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The Maintenance Festival takes place in many provincial villages annually. The name doesn’t sound particularly enthralling, but it comes from the wish to preserve regional cultural traditions, such as dress and language. Guardians and Arlesian women parade around town in historical costume and it’s a pretty impressive sight. The Guardians don their moleskin trousers and black velvet jackets, while the Arlesian ladies are bedecked in colourful skirts with modest kerchiefs. If you wander around the streets of one of these villages during the festival, it’ll feel like you’ve stepped onto the set of a period drama.

The Gypsie’s Pilgrimage

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Gypsies from all over Europe including Roms, Manouches and Tziganes gather in Saintes-Maries-de-la-Mer each May to honour their patron saint, Sara the Black. It’s believed Sara was the first to welcome the women exiled from the Holy Land on the shores of Saintes-Maries-de-la-Mer. Sara is also known as The Black Madonna and is widely celebrated and revered among the Gypsy community. Processions, masses and raucous parties overtake Camargue’s capital as hundreds of Gypsies flock the streets and camp out on the beaches during the religious festival.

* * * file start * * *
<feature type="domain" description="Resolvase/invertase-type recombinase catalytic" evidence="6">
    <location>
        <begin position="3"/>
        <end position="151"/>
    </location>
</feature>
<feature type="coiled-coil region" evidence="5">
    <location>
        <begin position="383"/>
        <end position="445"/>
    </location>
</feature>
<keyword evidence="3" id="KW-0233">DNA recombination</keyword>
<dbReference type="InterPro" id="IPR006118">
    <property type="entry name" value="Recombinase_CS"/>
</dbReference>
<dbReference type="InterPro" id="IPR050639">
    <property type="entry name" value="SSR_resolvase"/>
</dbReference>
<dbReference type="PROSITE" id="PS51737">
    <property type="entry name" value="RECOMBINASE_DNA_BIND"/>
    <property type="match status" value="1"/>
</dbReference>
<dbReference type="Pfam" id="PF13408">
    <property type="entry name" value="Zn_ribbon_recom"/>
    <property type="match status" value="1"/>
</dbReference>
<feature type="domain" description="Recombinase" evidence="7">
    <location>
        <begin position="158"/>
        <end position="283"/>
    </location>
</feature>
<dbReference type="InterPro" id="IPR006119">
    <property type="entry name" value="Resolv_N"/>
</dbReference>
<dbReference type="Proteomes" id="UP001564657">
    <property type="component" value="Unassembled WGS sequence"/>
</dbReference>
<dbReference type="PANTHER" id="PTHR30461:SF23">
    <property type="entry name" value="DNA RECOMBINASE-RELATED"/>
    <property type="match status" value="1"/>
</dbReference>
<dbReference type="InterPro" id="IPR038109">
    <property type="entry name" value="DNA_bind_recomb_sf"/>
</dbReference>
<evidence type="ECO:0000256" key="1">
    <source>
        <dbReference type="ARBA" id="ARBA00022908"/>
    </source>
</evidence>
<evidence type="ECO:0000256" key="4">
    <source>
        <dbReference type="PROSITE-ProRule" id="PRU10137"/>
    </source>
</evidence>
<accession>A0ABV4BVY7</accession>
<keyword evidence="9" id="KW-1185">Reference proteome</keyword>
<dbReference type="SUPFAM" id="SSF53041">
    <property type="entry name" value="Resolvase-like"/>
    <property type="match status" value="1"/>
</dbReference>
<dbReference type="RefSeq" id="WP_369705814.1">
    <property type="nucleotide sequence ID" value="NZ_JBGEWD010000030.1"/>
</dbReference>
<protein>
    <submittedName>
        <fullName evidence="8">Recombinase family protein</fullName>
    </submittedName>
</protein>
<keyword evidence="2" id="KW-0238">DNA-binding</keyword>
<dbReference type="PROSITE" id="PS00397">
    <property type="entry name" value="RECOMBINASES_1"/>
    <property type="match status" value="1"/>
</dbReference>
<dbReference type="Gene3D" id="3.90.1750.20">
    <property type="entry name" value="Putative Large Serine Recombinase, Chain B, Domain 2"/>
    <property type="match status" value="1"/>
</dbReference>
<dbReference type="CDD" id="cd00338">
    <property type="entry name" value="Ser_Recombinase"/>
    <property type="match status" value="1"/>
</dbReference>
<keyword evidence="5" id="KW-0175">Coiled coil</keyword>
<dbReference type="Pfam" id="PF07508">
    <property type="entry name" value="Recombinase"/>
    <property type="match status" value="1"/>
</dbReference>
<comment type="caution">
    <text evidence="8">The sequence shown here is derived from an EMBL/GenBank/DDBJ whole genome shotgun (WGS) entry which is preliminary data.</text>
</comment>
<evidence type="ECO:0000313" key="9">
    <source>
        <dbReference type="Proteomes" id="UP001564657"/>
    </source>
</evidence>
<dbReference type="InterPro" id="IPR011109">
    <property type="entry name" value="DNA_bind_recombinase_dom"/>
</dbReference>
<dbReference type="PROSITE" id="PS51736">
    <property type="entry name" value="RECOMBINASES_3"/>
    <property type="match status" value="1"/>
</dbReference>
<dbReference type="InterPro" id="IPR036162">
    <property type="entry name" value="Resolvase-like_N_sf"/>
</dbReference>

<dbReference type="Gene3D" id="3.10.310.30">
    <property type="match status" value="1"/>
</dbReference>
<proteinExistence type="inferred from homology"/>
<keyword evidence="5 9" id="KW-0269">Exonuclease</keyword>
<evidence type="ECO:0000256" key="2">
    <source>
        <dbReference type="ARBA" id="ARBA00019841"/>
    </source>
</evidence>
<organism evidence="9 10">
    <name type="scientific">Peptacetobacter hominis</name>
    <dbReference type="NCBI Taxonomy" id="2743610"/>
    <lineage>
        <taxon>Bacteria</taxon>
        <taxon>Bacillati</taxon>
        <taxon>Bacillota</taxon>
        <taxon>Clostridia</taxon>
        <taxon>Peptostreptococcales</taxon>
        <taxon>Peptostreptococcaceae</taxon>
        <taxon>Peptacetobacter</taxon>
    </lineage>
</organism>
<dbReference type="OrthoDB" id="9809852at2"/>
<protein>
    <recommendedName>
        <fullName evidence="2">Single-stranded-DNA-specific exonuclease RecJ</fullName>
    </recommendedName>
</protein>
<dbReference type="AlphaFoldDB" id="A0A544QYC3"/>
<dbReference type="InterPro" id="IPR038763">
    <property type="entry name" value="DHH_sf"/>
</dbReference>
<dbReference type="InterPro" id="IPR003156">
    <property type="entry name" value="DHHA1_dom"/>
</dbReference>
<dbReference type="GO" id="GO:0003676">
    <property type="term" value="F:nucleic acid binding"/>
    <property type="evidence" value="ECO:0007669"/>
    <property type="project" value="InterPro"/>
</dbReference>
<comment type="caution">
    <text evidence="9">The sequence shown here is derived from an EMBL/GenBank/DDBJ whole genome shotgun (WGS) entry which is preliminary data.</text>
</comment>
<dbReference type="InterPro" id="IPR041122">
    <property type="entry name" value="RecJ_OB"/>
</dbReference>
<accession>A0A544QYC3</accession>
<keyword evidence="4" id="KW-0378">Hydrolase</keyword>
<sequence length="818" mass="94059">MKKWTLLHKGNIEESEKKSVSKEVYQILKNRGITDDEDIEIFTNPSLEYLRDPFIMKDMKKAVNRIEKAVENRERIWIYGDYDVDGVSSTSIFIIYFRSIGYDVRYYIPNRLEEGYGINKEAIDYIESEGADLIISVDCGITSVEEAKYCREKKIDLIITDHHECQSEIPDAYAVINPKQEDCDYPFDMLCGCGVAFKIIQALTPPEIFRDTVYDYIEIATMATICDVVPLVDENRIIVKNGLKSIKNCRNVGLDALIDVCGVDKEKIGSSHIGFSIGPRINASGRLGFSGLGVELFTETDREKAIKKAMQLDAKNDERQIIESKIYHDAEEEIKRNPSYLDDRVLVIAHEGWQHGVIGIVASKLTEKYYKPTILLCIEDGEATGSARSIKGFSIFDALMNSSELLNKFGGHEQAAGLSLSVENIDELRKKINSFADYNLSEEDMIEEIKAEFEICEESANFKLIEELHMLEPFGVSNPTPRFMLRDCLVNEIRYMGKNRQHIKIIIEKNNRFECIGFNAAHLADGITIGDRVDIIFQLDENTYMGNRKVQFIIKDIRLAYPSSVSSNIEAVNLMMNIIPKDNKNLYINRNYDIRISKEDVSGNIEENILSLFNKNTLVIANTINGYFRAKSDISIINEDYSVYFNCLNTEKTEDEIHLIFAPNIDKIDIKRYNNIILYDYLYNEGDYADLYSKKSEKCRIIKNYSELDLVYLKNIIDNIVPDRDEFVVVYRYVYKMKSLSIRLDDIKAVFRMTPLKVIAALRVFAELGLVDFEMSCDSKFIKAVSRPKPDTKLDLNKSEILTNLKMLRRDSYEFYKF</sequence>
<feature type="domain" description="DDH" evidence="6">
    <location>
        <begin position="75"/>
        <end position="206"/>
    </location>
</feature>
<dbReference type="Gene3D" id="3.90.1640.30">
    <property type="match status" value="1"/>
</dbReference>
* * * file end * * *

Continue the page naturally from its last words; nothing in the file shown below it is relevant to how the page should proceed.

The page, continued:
Immersive Artistic Influences

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Arles, a city to the north of Saintes-Maries-de-la-Mer, is well known for its influence on the renowned impressionist painter Van Gogh. Here you have the opportunity to walk in his footsteps and even sit in the café which inspired Café Terrace at Night. The Van Gogh trail in Arles leads you to scenes depicted through his genius brushstrokes in works such as Hospital in Arles and Starry Night Over the Rhone.